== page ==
The St. Paul Chamber Orchestra has announced a new membership program that blows the doors off of any classical music ticket deal. The legendary ensemble released details of its new plan earlier this month: for a mere $5 a month, members can get unlimited tickets to the 100 concerts in the SPCO’s upcoming 2012-2013 season. This deal, which makes concerts more accessible than perhaps anyone had ever dreamed, was announced in tandem with the content of the St. Paul Chamber Orchestra’s upcoming season. The season will contain 100 concerts, and, if a member of the new ticket program chooses to attend one performance of each different concert program, the cost will come around a jaw-dropping $2.
“I believe it’s probably the boldest model of its type, certainly in our industry and maybe in the performing arts at large,” said Jessica Etten, the orchestra’s senior director of marketing and communications. It’s certainly difficult to think of any arts organization, especially on the level of the St. Paul Chamber Orchestra, that offers a value even close to that of the new program. The program has just one catch, but that’s quickly and definitively offset by the many perks of membership. The best seats in the house–the $40 seats at St. Paul’s Ordway center–are off-limits to program subscribers. This seems like a minor thing to put up with when the benefits weigh in on the other side: members can choose seats online for an unlimited number of concerts, or they can simply show up the night of the concert and be seated (provided the concert isn’t sold out). All in all, members in the new program will have access to a full 80% of the available tickets for any given concert.
The obvious question for anyone thinking about the practical side of things is this: how can the St. Paul Chamber Orchestra afford to be practically giving tickets away?
Jessica Etten has the answer: “Over 80 percent of our revenue is related to philanthropy, and less than 20 percent comes from ticket sales. We exist because people come to the concerts and fall in love with what we do and want to support the organization. So, we’ve always said that what we need to do is make it possible for people to come to concerts and come often and come over a long period of time, so the SPCO becomes a big part of their lives. Then other institutional funders are able to say: ‘Wow, this is an organization that’sreally serving this community well through affordable pricing and lowering barriers to participation.’”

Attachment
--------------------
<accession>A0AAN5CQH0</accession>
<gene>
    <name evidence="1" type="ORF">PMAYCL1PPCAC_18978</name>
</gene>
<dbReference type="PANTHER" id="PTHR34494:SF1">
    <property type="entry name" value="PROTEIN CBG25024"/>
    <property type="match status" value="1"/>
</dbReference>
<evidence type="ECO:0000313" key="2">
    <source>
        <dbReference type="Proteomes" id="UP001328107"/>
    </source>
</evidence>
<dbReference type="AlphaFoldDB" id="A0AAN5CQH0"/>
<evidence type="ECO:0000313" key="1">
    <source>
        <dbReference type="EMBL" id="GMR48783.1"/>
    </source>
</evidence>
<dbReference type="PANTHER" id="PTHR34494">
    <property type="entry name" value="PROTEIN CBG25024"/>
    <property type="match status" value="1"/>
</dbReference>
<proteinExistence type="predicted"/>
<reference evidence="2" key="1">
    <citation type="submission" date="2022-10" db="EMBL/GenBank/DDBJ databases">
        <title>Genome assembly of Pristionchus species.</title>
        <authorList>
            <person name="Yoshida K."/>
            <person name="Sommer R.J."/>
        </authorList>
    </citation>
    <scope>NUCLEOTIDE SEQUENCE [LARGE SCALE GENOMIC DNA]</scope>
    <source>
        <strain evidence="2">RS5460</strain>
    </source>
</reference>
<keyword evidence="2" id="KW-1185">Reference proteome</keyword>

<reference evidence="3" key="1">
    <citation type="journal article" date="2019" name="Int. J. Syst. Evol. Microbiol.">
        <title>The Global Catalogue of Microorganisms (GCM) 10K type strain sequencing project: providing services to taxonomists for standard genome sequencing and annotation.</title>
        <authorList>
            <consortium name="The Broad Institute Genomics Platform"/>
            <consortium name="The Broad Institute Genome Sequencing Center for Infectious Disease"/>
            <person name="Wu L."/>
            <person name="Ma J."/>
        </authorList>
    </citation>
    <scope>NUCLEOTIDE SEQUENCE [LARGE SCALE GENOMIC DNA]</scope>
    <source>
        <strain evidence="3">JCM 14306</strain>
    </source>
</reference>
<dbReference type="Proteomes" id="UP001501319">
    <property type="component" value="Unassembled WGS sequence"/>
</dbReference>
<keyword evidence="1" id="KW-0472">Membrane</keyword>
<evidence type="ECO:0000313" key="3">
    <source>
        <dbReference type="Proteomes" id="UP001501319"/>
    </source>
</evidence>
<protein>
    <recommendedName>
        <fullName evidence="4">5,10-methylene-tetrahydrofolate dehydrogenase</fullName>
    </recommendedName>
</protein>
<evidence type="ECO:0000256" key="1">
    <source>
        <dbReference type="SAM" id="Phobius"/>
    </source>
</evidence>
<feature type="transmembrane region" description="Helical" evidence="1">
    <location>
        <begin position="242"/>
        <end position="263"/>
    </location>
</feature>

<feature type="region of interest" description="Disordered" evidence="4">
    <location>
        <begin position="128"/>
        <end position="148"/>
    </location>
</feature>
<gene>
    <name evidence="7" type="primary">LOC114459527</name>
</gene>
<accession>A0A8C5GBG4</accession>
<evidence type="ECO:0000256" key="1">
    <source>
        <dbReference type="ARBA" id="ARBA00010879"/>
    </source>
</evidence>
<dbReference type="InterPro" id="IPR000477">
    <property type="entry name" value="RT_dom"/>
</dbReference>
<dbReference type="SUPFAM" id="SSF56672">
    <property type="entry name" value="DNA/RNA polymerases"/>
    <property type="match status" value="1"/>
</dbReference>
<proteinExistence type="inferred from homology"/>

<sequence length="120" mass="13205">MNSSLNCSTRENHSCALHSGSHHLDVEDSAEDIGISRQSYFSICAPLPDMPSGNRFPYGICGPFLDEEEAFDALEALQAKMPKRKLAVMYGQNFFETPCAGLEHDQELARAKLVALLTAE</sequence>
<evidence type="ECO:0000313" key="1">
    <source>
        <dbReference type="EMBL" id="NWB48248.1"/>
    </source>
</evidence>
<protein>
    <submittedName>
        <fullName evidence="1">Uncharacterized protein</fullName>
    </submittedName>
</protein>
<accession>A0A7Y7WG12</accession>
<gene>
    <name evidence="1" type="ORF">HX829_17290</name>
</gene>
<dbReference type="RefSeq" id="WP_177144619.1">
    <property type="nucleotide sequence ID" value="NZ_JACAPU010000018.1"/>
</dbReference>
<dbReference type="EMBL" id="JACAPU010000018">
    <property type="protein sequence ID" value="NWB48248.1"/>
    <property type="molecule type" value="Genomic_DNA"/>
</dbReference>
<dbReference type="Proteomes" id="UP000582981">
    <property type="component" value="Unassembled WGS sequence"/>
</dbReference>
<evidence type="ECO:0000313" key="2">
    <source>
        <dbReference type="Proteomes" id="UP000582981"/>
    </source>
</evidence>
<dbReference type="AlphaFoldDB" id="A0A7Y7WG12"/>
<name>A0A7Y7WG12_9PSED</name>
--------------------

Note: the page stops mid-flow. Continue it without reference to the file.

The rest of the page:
In today’s economic climate–in which high ticket prices can easily spell the end of concert attendance for those with little disposable income–perhaps the SPCO has hit on a winning formula. If the news in the classical world is anything to go by, big-ticket gifts, endowments, and donations are still alive and kicking, as wealthy donors, foundations, and corporations continue their sponsorships of the arts. The ticket-sized contribution of the average Joe, though, is not as secure. By acknowledging their income base and turning the concept of ticket sales on its head, the St. Paul Chamber Orchestra may be accomplishing that which other orchestras and arts organizations have yearned to do: make classical music really, truly accessible. If you’re in the Twin Cities area, all it takes to have access to one of the world’s most highly acclaimed ensembles is $5. For music lovers and even those looking to get their feet wet in the classical pond, this is a deal that can’t be beat.
Will programs like it be coming to your local symphony? Let’s keep our fingers crossed, and, while you’re at it, give generously to your local arts organizations if you’re in a position to be able to do so. It’s the generosity of arts lovers of all stripes who have made this incredible gift of music possible in St. Paul. By giving to the arts, maybe you too can help bring music to everyone for mere cents on the dollar–and that makes everybody’s life a little brighter.